Louis XIV, the Sun King Facts & Worksheets

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    • Early Life
    • Reign as Sun King
      • Foreign Policy
      • Arts and Religion
    • Death and Legacy

    Key Facts And Information

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    Louis XIV, the Sun King

    Louis XIV, also known as the Sun King, was the longest-reigning king in European history, ruling France for 72 years and 110 days. He raised the French monarchy to its highest point of absolute authority and established France as Europe's leading power. The final decades of Louis XIV's reign saw France devastated by numerous prolonged wars that depleted its resources and the widespread migration of its Protestant population as a result of the king's revocation of the Edict of Nantes. His reign is also regarded with the greatest period of French culture and art.


    • The birth of Louis XIV was unexpected. When Louis XIII of France and Anne of Austria got married when they were both 14 years old, they had a very difficult relationship. Louis blamed Anne for a string of miscarriages and stillbirths that their marriage had caused. A boy named Louis-Dieudonne, also known as Louis, the Gift of God, was born to Anne when she was 37 years old. She gave birth to a second son, Philippe I, Duke of Orleans, who was Louis' brother, two years later.
    • Louis' mother showered him with affection, and the two grew close. His belief that he was a gift from God and that it was his divine right to govern France as an absolute king originated from his upbringing. Louis was personable and talented in the arts and languages from an early age.


    • Louis became king of France after his father, Louis XIII, died when he was just four years old in 1643. With the assistance of Cardinal Mazarin, his mother acted as regent, although the years were characterised by instability. The royal family was forced to retreat to the Château de Saint-Germain-en-Laye when Louis was 9 years old due to a rebellion by members of the Parisian parliament against the monarchy. Louis developed a disdain for Paris and a dread of rebellions as a result of the insurrection and the ensuing civil war, known as the Fronde, which affected his future political choices.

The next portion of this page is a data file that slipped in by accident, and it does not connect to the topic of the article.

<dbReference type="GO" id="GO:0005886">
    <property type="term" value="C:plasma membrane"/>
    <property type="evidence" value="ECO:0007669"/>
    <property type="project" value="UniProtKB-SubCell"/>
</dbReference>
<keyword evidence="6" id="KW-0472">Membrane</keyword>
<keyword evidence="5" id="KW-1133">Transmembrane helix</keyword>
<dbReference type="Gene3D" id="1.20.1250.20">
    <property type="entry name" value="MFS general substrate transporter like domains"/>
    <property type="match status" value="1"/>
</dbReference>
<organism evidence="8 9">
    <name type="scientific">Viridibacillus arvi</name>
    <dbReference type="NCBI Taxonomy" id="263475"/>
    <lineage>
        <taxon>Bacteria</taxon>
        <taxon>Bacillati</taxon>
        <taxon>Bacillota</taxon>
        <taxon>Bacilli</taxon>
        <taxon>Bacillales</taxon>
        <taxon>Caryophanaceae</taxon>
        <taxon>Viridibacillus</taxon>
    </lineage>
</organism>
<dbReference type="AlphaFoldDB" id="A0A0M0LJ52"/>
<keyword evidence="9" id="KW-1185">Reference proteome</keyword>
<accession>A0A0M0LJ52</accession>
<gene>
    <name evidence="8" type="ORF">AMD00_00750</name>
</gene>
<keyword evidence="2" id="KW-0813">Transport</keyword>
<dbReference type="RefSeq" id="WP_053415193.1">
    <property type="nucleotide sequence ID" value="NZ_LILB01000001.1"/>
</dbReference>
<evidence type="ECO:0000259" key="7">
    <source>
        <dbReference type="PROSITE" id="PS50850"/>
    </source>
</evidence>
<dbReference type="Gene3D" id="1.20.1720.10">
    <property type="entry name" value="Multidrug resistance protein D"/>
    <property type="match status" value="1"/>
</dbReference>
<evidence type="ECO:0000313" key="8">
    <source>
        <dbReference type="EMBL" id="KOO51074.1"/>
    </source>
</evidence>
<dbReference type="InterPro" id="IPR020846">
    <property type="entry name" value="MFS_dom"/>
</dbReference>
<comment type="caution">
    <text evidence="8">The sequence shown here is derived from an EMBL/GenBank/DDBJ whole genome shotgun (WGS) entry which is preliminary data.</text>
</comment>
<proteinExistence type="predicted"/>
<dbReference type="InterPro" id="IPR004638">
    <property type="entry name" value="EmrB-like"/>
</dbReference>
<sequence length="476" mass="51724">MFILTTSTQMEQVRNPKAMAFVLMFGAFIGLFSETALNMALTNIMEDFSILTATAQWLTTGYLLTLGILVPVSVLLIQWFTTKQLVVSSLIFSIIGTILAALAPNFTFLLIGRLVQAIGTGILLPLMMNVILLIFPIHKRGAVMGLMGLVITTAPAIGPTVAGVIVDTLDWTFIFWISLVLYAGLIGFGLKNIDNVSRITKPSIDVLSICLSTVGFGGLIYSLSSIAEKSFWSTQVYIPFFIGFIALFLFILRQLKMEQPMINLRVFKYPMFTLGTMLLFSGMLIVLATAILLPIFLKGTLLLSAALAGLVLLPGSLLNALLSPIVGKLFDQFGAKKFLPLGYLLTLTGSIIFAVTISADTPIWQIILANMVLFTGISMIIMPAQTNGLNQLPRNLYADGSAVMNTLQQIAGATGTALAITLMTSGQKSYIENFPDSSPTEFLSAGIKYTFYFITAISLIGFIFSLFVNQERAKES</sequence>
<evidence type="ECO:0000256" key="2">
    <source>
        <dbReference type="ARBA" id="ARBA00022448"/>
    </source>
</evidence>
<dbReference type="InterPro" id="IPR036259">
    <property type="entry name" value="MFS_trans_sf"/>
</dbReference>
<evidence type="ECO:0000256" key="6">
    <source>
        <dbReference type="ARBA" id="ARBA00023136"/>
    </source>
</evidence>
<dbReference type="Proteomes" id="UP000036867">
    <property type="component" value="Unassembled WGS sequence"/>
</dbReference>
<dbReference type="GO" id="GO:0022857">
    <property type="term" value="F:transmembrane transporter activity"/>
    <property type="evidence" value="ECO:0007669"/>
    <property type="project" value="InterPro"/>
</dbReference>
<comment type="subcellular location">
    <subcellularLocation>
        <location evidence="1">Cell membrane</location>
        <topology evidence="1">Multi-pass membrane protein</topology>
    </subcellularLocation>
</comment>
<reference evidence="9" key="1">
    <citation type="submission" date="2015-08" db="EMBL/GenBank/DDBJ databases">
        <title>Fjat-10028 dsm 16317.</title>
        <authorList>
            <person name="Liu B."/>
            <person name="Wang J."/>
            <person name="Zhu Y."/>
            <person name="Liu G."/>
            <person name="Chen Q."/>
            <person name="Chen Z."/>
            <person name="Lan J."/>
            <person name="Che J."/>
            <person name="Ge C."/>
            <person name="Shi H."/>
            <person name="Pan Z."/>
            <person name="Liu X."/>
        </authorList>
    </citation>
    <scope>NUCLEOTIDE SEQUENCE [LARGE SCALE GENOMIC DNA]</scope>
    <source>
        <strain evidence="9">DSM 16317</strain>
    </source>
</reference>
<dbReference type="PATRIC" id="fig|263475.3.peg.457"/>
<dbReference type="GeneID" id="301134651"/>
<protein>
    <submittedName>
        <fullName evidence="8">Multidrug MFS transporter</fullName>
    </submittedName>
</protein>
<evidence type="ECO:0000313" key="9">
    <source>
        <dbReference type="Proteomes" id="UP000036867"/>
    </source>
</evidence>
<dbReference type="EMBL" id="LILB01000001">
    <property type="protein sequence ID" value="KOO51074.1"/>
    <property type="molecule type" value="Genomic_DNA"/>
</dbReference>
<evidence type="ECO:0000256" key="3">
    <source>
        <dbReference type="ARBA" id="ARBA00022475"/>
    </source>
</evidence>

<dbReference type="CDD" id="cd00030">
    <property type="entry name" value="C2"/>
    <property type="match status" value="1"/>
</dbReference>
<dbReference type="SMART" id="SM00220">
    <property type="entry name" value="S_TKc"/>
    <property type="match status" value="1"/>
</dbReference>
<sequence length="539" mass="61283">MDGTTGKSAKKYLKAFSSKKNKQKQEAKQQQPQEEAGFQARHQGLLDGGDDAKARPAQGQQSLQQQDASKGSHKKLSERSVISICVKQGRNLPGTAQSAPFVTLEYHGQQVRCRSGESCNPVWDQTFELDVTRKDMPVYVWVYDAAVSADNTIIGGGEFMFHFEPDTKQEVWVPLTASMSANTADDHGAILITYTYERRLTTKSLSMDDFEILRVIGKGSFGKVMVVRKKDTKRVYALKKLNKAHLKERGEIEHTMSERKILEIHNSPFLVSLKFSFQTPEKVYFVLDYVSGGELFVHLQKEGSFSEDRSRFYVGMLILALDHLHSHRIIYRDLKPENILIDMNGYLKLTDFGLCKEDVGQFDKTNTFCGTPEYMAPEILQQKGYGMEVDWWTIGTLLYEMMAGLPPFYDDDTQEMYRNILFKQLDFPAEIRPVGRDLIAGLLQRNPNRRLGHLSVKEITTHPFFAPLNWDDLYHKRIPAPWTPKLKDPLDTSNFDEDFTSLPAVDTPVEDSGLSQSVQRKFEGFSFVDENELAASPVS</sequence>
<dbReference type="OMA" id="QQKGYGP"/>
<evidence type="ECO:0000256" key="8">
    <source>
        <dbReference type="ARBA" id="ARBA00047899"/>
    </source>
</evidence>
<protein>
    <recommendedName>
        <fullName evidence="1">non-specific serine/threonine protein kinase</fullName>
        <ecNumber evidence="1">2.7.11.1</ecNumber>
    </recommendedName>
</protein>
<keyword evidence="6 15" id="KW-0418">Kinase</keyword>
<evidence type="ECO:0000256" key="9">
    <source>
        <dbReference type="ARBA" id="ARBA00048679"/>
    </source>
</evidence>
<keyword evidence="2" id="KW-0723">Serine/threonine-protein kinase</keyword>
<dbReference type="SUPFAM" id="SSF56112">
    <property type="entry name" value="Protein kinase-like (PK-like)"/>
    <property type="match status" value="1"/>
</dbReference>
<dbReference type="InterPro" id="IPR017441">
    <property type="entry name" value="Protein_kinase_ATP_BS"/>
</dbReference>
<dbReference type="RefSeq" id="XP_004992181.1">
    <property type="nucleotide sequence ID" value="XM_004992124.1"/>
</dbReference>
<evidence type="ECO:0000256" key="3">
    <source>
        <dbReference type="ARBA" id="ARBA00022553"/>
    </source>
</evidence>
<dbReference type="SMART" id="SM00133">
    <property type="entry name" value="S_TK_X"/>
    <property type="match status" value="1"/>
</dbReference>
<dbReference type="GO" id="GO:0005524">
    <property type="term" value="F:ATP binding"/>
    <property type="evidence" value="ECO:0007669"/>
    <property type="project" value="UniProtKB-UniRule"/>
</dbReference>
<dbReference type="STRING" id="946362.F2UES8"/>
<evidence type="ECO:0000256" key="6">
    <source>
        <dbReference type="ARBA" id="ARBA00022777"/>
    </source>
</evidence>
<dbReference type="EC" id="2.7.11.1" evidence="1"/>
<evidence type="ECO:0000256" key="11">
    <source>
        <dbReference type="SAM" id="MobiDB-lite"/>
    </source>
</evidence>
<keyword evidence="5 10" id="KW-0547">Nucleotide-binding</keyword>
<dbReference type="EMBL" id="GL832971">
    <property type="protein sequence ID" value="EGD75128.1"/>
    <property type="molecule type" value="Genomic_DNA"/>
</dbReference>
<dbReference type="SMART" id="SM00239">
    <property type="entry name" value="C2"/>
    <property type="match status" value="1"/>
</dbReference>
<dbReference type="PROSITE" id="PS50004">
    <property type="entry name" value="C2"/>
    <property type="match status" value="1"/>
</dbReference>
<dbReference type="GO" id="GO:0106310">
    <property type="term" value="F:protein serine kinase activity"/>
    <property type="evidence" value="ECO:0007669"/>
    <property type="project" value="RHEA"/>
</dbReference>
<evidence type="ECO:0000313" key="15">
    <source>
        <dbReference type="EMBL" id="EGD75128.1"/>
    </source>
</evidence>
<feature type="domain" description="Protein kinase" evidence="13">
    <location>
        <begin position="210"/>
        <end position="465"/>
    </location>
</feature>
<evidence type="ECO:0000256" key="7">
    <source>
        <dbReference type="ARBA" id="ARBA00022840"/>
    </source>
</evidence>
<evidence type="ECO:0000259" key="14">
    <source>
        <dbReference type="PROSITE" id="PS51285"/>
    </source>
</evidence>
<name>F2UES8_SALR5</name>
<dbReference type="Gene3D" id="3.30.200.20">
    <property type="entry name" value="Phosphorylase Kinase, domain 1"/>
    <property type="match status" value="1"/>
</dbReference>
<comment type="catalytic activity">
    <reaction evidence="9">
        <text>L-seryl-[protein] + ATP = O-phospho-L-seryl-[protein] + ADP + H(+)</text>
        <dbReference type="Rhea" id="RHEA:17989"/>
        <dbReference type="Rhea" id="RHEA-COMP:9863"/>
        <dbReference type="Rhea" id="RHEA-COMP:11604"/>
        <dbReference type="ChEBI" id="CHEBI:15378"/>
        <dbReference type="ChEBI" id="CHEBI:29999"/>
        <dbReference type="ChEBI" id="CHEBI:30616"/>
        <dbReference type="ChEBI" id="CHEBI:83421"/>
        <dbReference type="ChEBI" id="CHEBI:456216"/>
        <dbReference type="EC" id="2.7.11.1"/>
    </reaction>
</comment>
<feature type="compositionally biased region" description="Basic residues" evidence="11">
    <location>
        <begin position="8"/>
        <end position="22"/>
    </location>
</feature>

• After Cardinal Mazarin passed away in 1661, Louis broke with other French kings and told the French parliament that he was the Absolute Monarch. Louis believed that treason was a sin against God rather than a legal offence. He chose the Sun as the emblem of his kingdom, and he started to consolidate power right away. While building up the ship and army, he established a rigid foreign policy. In 1667, he invaded Holland to reclaim what he perceived to be his wife's inheritance.
    • He was forced to recede as a result of pressure from the Dutch and the English, but in 1672 he was able to form an alliance with Charles II, a new English monarch, to expropriate Dutch land and increase the size of France. 
    • Louis nominated people who supported the throne to positions in the administration to handle legal and financial concerns in the various parts of France. 
    • He made the official transition of the seat of government from Paris to his chateau in Versailles in 1682. As a devout Catholic, Louis overturned the Edict of Nantes, which had given French Protestants legal protection, in 1685, which led to a large-scale Protestant migration to the Netherlands and England.


    • Throughout his reign, Louis launched many campaigns against the Jansenists, a strict Catholic group. He eventually reversed his antipapal policies in an effort to win the Pope's backing after growing so enraged with them. This occurred, and the bull Unigenitus condemned the Jansenists in 1713. However, this meddling offended French national sentiment, and the Jansenist cause grew significantly as a result.
    • Both the administration of the provinces by intendants (royal agents with full authority in every field) and the government of France by a collection of interlocking councils were not created by Louis; rather, he took control of them, improved their effectiveness, and for the first time extended the system of intendants to the entirety of France.